The use of ethnographic methods in construction management is increasing.
Impression management challenges the ethnographic researcher, who follows one actor on a building site. Shadowing allows a researcher to follow particular
participants to observe their bodily movements and use of artefacts. Impression management happens when the observee acts in a different way than he/she would routinely, due to the presence of an audience. In the case of shadowing, the researcher can become an audience, as will the readers of the findings from the investigation. A study into contract managers' practices on-site uses shadowing as its primary method for data collection. A contract manager is being observed to gain an insight into the practices in which he participates. However, impression management presents a very noticeable challenge from the beginning of the study. We show how the researcher is perceived as an audience and how this prompts the observed contract manager to reflect on the practices on-site in dialogue with the researcher. On this basis, we raise the question, whether the continued performance of impression management by practitioners due to prolonged fieldwork can lead the observed practice to shift. In conclusion, we argue that the use of shadowing on a building site allows for insights into the complicated practices on site, but it may also influence and displace these practices.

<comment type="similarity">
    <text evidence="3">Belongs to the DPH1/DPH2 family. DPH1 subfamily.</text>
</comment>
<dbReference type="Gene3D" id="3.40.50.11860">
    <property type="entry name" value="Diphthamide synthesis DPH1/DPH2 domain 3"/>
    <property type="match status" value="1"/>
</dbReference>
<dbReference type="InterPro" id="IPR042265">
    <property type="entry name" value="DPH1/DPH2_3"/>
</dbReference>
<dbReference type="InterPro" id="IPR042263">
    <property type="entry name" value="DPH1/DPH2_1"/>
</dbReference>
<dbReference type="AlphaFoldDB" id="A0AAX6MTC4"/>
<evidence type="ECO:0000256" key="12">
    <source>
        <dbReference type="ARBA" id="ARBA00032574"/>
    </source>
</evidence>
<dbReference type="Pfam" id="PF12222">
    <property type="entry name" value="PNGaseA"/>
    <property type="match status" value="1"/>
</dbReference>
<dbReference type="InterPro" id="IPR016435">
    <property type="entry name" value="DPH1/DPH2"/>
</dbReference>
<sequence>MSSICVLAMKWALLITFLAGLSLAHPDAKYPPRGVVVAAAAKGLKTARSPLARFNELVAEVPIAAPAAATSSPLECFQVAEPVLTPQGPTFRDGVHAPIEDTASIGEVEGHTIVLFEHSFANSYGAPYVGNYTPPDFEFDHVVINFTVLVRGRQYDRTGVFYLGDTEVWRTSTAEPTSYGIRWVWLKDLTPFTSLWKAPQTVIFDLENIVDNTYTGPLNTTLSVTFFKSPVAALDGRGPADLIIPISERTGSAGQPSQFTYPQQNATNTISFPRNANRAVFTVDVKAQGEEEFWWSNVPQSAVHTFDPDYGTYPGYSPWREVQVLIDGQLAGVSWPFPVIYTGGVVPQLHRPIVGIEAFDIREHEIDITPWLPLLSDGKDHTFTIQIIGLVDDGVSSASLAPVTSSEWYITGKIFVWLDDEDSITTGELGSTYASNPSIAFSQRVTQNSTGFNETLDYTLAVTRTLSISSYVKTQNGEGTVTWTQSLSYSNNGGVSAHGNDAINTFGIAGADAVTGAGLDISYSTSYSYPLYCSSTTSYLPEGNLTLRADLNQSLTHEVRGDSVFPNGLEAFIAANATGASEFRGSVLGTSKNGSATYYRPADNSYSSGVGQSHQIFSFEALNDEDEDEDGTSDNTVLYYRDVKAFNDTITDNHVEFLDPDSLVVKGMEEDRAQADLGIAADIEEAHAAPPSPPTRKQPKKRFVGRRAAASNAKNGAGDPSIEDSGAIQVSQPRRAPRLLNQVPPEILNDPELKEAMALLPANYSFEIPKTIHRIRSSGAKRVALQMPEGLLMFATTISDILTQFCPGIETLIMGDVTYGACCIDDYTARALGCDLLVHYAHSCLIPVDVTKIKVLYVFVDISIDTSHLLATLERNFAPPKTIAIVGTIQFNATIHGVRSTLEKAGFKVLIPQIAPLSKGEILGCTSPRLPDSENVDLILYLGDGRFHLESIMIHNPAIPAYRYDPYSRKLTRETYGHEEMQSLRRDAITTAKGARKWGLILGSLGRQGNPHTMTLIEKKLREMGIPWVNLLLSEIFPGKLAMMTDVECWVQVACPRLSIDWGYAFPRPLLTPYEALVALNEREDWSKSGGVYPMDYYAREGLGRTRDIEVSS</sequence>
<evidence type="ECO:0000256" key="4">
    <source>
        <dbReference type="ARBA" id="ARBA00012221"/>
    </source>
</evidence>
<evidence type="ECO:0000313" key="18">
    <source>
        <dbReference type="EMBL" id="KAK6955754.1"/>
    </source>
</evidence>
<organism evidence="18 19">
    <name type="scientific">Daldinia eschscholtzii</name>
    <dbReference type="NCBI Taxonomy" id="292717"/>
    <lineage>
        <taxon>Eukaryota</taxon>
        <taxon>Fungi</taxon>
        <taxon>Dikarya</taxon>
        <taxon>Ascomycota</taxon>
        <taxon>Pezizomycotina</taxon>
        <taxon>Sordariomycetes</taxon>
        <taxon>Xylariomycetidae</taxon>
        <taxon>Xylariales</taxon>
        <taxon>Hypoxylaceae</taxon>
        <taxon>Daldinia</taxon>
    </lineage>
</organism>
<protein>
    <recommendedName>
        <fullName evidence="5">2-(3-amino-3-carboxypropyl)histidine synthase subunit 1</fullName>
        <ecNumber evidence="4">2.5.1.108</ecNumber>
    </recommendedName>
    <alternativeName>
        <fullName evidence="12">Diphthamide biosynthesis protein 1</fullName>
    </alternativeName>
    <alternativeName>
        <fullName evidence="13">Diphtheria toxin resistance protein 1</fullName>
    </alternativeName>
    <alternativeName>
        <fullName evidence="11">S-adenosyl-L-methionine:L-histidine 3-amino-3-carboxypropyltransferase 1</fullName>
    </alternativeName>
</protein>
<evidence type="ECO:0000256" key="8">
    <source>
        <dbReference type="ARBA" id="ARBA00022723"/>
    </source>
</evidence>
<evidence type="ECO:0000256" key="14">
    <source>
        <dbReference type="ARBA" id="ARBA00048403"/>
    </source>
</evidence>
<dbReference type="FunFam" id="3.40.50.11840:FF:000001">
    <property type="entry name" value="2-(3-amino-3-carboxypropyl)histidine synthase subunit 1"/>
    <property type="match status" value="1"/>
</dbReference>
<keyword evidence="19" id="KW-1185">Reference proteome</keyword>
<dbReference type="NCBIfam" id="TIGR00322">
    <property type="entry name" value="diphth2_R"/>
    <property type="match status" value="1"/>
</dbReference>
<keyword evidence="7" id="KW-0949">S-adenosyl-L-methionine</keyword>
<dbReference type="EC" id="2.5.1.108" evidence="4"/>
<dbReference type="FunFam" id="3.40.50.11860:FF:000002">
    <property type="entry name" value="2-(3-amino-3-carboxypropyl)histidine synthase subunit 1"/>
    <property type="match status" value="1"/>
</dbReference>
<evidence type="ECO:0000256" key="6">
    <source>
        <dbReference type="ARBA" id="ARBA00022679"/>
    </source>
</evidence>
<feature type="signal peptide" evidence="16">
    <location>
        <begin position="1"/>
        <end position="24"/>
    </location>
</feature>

Original languageEnglish
Title of host publicationProceedings of the 36th Annual ARCOM Conference
EditorsLloyd Scott, Chris Neilson
Number of pages10
Publication date2020
Publication statusPublished - 2020

Fingerprint Dive into the research topics of 'Ethnography, impression management and shifting practices'. Together they form a unique fingerprint.

Cite this